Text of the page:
If you are a new to Linux user, check out this article on many opinions of what is good for a new user. I won’t say any of them are wrong but some may be more right for specific people. The choices can almost be confusing so you have to start somewhere. I personally think all the choice is a great thing. The following are some choices and reasons for choosing that I think are great. Here are just a few of the options but keep in mind there are so many more flavors and personalities. This is my very minimal, somewhat suspect and certainly biased, short-list.

My number one will very likely always be openSUSE as it is a project that is backed with corporate interest so it is not likely to just disappear. The tools that make openSUSE unique: YaST, OBS, openQA. There is choice within that choice, a static release and a rolling release. The static is like a long term support release that will get “service update packs” as point releases. With roots in its commercial offering SUSE, it is built from the same hardened kernel with hardware enablement backports. The rolling release gets updates weekly or sometimes multiple updates in a week. It will run on multiple platforms from x86 to ARM, PowerPC and so forth. You also have quite a number of desktop options so more choice within each choice. Everything openSUSE kicks out is tested with their automated quality assurance system called openQA so there is a fairly high level of trust you can give to updates. I’m not saying it’s perfect, because nothing is perfect but updates rarely break anything. Should something break and the system is configured as per the recommendations. Rolling back a bum update is absolutely trivial. A bum update is more likely on a rolling distribution and should this happen, boot into the last known working snapshot. Open a terminal and as the root user: `snapper rollback` and you will roll back into the that very snapshot. I cherish the layers of security in using the system. It gives me the freedom to fiddle around with the system with the assurance I can easily undo my bad decisions. The downside I see with openSUSE is that I periodically pump into some hardware challenges and it isn’t really tailored to older systems. By that, I mean 13+ years old. I have other options for that.

My current number two choice of Linux is MX Linux, in many ways, quite opposite that of openSUSE. It is not corporate backed, it uses a different package managing system, has a different init system and is focused on a specific desktop but has the ability to work on lesser capable hardware quite efficiently. It truly breaths new life into old hardware and the default desktop (desktops a whole other baily wick) boarders on a modern, minimalist, sensible perfection; something of almost a masterpiece level of perfection and has an incredible selection of software.

Ubuntu LTS, a distribution that has a 5 year support cycle, a lot of people like Ubuntu, so much so that it is arguably the most popular distribution with a myriad of Desktop environments. There LTS and intermediate releases don’t exactly make sense to me but it works well for the great number of people. It seems as though they “evergreen” too many releases making a lot of unnecessary work for themselves. It’s not exactly like they are struggling so what do I know. What makes Ubuntu great is that they are not afraid to try something new and be controversial. Although I don’t use Ubuntu regularly, I am a fan of Snaps, a universal packaging system for getting software on your Linux machine. I use Snaps on openSUSE quite happily and having that option for getting self-contained software that is kept up to date automatically is incredibly welcomed.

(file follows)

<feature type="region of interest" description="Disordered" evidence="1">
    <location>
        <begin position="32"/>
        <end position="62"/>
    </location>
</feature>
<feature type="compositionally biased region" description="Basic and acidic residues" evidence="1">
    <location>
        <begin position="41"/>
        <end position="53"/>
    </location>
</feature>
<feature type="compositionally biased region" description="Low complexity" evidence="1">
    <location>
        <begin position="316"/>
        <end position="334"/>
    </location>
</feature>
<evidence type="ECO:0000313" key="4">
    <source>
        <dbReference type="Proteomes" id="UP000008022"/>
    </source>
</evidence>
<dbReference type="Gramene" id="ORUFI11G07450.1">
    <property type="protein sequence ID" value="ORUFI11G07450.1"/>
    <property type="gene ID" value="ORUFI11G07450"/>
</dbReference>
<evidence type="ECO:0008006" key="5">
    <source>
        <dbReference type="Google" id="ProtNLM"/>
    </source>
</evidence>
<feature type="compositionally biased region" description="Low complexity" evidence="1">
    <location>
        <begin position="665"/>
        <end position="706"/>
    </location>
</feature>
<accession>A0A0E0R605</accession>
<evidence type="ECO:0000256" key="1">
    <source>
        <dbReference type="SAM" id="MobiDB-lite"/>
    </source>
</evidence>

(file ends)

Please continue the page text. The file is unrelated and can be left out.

Debian is the oldest, the granddaddy, of the community distributions. Not a stodgy old granddaddy, more like the granddaddy that still runs half-marathons and plays community softball in the summer. What makes Debian unique is how very broad it is by it’s ability to run on nearly every bit of hardware. The packages are generally older but well tested and stable. Your desktop choice is all of them and it is real straight forward how to select from the list of options. Some have argued that it is not easy to install but if have patience and are willing to stop down and read carefully, you can manage the wall of switches and levers, but it is quite understandable if that is not for you.

Linux Mint built on the Ubuntu base but with their own unique desktop called Cinnamon that is a very familiar interface for Windows users. Don’t look at Cinnamon as anything like the bland, dry experience you may have from Windows. This is more like Windows assembled correctly with flair and character. What makes Mint unique is that it works boringly well and is suitable for just about anyone. It’s familiar and intuitive with just the right amount of customization options as to not overwhelm its users. There are some other desktop options but Cinnamon is its flagship and I don’t want to stray into the desktop arena yet.